‘Gwen-chan-a-yo’ is a versatile phrase that can be handy in many situations. Meaning ‘alright’, it is used both as a question and a response depending on the intonation, similar to in English: ‘All good?’, ‘Yeah, all good’.

It’s not always affirmative though. If you were offered more ‘banchan (side dishes)’ in a restaurant, you might say ‘gwen-chan-a-yo’ to politely refuse, as in, ‘no thanks, I’m good. Banchan are complimentary in Korean restaurants by the way, so you should definitely take advantage of them! 

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Sajin, jjik-eo-ju-se-yo (please take a photo; 사진 찍어주세요)!

Koreans are serious about photos. If you ask anyone on the street to take a quick picture of you, they’ll be happy to oblige. But it might feel more like you’ve paid for a photo shoot – especially when they lie down on a floor to find the perfect angle and composition. 

Beauty standards are quite different in Korea. If your photographer says you have a small face, or large eyes, don’t be offended – it’s a compliment! 

If you want a photo with your new Korean friend as a souvenir, ask to take one together (gachi) – ‘gachi sajin jjik-eo-ju-se-yo’!

Hwa-ee-ting (Good luck; 화이팅)

If you’ve watched K-Dramas before, you might have heard this Korean phrase a lot. ‘Hwa-ee-ting’ is actually borrowed from the English word, fighting. 

It’s not a violent or aggressive phrase though, but a positive exclamation of encouragement. The natural translation is ‘good luck’ or ‘you’ve got this’, and the phrase is often used to encourage others (or yourself) in a competitive or difficult situation. 

For example, you can shout ‘hwa-ee-ting’ to support your favourite baseball team or even say it to your friend who is completely exhausted from walking around Seoul! Even to yourself, whenever feeling low, try clenching your first and saying ‘Hwa-ee-ting’ out loud. You might get a sudden burst of energy.

 Mi-an-ham-ni-da (I am sorry; 미안합니다)

It is always useful to learn how to say ‘I am sorry’ to avoid any misunderstanding in a foreign country. Although many people will understand ‘sorry’ in English, making an effort in Korean will seem much more sincere. In addition, Korean people will bow when saying hello (anyoung-ha-se-yo), thank you (gamsa-ham-ni-da) or sorry (mi-an-ham-ni-da) to show respect, especially to older people or strangers. If you ever find yourself needing to apologize, a small bow and ‘mi-an-ham-ni-da’ will do the trick.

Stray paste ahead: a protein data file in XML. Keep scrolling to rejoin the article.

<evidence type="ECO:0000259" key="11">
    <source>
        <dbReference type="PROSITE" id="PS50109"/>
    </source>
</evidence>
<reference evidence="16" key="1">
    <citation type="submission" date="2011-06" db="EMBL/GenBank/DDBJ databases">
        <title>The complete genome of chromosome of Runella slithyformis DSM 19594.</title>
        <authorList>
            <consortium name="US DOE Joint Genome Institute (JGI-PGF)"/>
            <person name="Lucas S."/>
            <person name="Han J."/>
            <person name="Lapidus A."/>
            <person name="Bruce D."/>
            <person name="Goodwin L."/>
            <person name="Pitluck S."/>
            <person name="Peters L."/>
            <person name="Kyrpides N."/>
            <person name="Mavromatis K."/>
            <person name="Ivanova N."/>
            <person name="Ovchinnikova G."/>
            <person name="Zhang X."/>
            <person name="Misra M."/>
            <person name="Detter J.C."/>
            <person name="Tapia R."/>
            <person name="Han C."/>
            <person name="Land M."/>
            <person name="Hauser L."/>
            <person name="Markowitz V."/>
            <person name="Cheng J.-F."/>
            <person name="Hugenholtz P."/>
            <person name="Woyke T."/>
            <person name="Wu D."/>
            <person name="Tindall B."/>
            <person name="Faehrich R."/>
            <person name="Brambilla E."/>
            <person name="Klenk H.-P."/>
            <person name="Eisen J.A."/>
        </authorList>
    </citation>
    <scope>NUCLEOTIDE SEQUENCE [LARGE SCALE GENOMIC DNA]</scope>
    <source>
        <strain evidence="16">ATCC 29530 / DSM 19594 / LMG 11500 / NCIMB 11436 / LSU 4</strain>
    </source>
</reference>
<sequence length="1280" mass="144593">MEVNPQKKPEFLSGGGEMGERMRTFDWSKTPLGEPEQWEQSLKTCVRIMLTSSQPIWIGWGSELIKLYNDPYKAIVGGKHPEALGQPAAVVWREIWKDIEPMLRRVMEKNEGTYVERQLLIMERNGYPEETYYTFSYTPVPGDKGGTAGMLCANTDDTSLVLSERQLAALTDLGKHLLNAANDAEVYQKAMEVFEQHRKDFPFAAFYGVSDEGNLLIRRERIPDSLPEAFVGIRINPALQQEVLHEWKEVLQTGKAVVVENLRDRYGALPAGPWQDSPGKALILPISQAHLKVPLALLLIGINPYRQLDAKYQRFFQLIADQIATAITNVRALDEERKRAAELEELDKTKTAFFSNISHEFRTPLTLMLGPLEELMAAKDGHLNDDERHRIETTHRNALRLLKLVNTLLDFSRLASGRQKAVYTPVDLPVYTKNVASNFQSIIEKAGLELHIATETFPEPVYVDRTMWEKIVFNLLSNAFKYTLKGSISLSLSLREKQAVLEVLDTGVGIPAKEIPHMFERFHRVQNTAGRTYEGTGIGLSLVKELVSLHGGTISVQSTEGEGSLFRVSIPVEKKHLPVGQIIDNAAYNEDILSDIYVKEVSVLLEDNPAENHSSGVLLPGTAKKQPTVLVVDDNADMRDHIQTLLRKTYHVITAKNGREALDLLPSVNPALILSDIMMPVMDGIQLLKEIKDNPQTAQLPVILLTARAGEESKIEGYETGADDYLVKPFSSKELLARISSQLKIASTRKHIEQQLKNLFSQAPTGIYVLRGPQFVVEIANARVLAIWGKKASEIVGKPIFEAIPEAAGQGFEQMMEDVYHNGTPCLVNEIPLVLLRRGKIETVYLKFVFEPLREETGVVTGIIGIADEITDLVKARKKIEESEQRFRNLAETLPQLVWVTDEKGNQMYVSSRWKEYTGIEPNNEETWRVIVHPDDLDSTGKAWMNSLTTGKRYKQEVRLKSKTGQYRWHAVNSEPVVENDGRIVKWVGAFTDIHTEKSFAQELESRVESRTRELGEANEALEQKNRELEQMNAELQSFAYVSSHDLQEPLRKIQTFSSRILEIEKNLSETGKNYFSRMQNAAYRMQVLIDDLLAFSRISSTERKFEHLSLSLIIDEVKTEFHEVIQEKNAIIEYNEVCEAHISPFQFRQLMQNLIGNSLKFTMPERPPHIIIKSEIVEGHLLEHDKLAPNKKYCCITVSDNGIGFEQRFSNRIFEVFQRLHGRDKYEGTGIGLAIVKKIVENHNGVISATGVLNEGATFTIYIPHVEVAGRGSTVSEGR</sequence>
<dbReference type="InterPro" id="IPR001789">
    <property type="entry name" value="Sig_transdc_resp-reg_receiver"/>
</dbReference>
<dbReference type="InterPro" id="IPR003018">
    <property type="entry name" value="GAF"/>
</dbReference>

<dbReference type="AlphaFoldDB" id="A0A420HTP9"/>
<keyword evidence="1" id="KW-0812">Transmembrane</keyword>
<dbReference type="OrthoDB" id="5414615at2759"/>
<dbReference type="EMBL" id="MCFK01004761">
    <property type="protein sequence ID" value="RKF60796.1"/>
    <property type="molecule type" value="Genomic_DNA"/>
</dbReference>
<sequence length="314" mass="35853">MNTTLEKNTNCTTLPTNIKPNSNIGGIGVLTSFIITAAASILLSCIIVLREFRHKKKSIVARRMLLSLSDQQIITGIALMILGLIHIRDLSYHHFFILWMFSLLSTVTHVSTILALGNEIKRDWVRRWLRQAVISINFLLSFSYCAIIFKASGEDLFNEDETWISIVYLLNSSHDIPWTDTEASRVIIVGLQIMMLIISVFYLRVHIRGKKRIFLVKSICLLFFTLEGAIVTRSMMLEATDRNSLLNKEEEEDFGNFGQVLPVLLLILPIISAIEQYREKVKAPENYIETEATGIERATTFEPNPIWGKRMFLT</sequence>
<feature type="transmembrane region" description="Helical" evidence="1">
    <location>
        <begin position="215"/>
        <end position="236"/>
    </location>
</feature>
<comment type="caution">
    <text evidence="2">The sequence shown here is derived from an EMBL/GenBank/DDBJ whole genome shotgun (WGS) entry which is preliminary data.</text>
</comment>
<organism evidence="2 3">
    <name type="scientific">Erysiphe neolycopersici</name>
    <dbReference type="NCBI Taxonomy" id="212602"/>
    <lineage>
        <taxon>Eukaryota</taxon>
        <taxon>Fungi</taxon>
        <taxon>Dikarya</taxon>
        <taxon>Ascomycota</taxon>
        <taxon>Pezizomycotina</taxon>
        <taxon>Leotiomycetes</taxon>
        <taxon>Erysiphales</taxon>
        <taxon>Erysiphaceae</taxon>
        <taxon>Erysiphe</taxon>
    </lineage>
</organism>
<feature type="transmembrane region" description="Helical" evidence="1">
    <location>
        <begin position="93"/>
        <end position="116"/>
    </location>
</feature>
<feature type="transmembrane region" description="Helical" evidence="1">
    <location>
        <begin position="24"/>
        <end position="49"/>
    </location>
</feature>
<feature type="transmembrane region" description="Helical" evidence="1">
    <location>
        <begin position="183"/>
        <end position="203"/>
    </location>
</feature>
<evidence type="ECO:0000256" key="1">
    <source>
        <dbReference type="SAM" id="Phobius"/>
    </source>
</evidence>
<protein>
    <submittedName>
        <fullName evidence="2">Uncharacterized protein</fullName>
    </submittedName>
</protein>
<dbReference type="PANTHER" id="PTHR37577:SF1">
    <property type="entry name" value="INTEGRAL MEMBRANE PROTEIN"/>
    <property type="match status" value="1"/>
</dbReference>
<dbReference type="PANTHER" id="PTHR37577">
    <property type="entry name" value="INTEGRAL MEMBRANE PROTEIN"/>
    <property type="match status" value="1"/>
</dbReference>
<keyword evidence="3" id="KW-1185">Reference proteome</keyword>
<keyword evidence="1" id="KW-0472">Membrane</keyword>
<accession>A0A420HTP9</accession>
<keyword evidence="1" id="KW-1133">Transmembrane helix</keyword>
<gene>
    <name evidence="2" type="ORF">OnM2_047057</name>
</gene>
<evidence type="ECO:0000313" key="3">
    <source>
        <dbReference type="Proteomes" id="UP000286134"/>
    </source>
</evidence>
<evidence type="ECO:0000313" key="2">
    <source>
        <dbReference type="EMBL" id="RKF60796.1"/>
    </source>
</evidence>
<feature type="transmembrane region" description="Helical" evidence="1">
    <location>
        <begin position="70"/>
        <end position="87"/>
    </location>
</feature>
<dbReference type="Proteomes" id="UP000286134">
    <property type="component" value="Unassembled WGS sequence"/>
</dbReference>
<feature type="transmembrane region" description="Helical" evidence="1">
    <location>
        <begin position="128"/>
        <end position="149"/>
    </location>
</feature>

Yo-gi-yo (Here please; 여기요)

Have you ever struggled to get your server’s attention to order or get the cheque? The good news is that you don’t need to wait awkwardly in Korea, as it is not seen as rude or disrespectful to call restaurant staff over to your table. ‘Yo-gi-yo’ means ‘here please’, which effectively implies ‘here I am ready’. These days, many restaurants have a button on your table to call staff over instantly, but if not, don’t feel scared to shout out! 

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Chae-go (The best; 최고)

Let’s finish on a positive, and very useful Korean word – ‘Chae-go’! When you’ve really enjoyed the food or experience, this is how to tell your friends you’re having the BEST time. 

If you say ‘chae-go’ with a thumbs up, you’re sure to impress the locals, and they might even throw some freebies your way. You can use this one generously on your travels. I wish you a ‘chae-go’ time in Korea!